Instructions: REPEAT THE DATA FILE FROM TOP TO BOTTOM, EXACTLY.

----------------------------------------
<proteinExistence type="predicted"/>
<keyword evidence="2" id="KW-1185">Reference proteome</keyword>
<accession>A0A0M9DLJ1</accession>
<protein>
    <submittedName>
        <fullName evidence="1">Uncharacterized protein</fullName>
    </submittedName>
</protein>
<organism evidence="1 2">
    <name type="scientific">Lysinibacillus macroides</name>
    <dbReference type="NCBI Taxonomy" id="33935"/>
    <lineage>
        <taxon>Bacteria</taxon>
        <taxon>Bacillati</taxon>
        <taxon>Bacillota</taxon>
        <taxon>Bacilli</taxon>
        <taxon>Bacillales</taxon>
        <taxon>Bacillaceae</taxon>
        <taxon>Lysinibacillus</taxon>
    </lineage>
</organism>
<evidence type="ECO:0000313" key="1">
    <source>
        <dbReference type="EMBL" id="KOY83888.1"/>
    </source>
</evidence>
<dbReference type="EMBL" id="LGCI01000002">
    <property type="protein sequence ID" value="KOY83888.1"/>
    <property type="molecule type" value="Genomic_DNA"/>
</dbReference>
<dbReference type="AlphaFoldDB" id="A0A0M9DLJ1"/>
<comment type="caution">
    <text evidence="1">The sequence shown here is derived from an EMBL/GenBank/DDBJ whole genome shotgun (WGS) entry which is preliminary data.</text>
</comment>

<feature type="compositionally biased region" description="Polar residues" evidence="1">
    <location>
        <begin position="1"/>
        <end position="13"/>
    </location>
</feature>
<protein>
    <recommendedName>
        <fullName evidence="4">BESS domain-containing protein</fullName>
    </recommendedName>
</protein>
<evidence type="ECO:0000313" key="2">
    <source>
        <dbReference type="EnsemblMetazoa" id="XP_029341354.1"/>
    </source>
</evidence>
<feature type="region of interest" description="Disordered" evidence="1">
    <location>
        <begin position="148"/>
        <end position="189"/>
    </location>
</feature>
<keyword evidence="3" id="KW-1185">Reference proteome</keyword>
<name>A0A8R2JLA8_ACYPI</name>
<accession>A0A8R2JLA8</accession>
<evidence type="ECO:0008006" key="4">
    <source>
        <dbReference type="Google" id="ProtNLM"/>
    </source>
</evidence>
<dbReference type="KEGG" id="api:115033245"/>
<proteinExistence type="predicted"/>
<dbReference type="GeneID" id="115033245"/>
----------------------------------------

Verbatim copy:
<proteinExistence type="predicted"/>
<keyword evidence="2" id="KW-1185">Reference proteome</keyword>
<accession>A0A0M9DLJ1</accession>
<protein>
    <submittedName>
        <fullName evidence="1">Uncharacterized protein</fullName>
    </submittedName>
</protein>
<organism evidence="1 2">
    <name type="scientific">Lysinibacillus macroides</name>
    <dbReference type="NCBI Taxonomy" id="33935"/>
    <lineage>
        <taxon>Bacteria</taxon>
        <taxon>Bacillati</taxon>
        <taxon>Bacillota</taxon>
        <taxon>Bacilli</taxon>
        <taxon>Bacillales</taxon>
        <taxon>Bacillaceae</taxon>
        <taxon>Lysinibacillus</taxon>
    </lineage>
</organism>
<evidence type="ECO:0000313" key="1">
    <source>
        <dbReference type="EMBL" id="KOY83888.1"/>
    </source>
</evidence>
<dbReference type="EMBL" id="LGCI01000002">
    <property type="protein sequence ID" value="KOY83888.1"/>
    <property type="molecule type" value="Genomic_DNA"/>
</dbReference>
<dbReference type="AlphaFoldDB" id="A0A0M9DLJ1"/>
<comment type="caution">
    <text evidence="1">The sequence shown here is derived from an EMBL/GenBank/DDBJ whole genome shotgun (WGS) entry which is preliminary data.</text>
</comment>

<feature type="compositionally biased region" description="Polar residues" evidence="1">
    <location>
        <begin position="1"/>
        <end position="13"/>
    </location>
</feature>
<protein>
    <recommendedName>
        <fullName evidence="4">BESS domain-containing protein</fullName>
    </recommendedName>
</protein>
<evidence type="ECO:0000313" key="2">
    <source>
        <dbReference type="EnsemblMetazoa" id="XP_029341354.1"/>
    </source>
</evidence>
<feature type="region of interest" description="Disordered" evidence="1">
    <location>
        <begin position="148"/>
        <end position="189"/>
    </location>
</feature>
<keyword evidence="3" id="KW-1185">Reference proteome</keyword>
<name>A0A8R2JLA8_ACYPI</name>
<accession>A0A8R2JLA8</accession>
<evidence type="ECO:0008006" key="4">
    <source>
        <dbReference type="Google" id="ProtNLM"/>
    </source>
</evidence>
<dbReference type="KEGG" id="api:115033245"/>
<proteinExistence type="predicted"/>
<dbReference type="GeneID" id="115033245"/>